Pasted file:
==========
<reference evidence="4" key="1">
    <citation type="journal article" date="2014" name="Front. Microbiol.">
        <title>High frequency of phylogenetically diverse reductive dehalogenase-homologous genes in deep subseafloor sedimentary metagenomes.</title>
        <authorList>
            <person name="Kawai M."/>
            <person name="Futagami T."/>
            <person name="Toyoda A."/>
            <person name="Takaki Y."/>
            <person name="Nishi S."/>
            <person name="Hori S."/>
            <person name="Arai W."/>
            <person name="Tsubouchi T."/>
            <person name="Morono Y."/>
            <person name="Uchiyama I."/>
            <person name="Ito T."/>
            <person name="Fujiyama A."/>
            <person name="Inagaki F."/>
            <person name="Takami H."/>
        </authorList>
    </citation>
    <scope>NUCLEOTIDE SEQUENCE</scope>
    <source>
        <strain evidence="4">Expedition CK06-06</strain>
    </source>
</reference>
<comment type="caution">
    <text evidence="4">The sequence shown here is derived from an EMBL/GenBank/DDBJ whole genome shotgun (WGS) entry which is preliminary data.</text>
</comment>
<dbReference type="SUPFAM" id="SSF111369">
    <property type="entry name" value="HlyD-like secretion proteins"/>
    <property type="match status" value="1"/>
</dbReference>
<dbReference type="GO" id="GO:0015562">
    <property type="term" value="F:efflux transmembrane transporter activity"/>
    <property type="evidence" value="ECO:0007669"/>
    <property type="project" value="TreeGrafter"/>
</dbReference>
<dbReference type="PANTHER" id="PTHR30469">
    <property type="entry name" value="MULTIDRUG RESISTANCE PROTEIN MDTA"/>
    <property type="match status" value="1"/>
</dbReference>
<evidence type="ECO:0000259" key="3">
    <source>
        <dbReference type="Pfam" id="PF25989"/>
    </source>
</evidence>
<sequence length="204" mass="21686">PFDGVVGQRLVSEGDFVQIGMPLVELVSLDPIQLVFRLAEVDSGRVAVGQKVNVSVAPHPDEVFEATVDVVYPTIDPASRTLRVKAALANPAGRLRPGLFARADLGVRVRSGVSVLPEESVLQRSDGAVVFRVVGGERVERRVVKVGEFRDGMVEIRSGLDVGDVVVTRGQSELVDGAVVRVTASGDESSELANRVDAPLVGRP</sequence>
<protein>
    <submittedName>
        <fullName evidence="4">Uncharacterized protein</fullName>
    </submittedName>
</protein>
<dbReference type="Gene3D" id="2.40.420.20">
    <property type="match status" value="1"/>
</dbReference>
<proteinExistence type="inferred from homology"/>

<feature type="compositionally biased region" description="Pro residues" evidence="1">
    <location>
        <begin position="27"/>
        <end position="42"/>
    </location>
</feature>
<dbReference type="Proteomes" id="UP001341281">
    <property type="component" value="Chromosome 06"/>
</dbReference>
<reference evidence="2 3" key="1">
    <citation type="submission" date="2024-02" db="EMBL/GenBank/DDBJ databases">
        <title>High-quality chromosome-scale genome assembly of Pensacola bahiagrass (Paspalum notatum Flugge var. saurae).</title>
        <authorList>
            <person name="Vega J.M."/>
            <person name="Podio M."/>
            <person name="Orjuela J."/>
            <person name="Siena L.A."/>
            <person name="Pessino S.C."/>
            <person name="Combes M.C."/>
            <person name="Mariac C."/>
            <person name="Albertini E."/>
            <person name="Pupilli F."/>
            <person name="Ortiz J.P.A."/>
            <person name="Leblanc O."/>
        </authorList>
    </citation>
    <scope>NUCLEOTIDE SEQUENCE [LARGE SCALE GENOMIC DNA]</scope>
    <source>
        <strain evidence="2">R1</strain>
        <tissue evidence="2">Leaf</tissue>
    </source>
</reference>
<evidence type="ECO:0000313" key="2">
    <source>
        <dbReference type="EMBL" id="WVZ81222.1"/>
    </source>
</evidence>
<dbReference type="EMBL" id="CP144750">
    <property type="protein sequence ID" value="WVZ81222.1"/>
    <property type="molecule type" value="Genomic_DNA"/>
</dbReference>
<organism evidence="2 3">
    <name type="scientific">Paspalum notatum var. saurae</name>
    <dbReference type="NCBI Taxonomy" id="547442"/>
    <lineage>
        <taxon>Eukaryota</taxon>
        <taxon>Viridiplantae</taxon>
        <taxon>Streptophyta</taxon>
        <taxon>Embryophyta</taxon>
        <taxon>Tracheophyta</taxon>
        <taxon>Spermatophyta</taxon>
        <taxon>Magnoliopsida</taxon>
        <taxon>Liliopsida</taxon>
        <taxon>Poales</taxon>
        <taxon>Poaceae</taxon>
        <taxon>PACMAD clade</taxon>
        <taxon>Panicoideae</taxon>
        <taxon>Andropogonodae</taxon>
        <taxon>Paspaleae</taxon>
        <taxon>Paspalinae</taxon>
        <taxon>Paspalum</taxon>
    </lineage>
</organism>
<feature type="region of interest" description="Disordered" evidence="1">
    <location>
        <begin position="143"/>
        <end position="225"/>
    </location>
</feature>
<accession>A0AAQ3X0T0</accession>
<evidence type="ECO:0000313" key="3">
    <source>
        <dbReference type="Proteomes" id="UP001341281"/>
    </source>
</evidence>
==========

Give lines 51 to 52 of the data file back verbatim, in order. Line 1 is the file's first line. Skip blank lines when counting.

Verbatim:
    </submittedName>
</protein>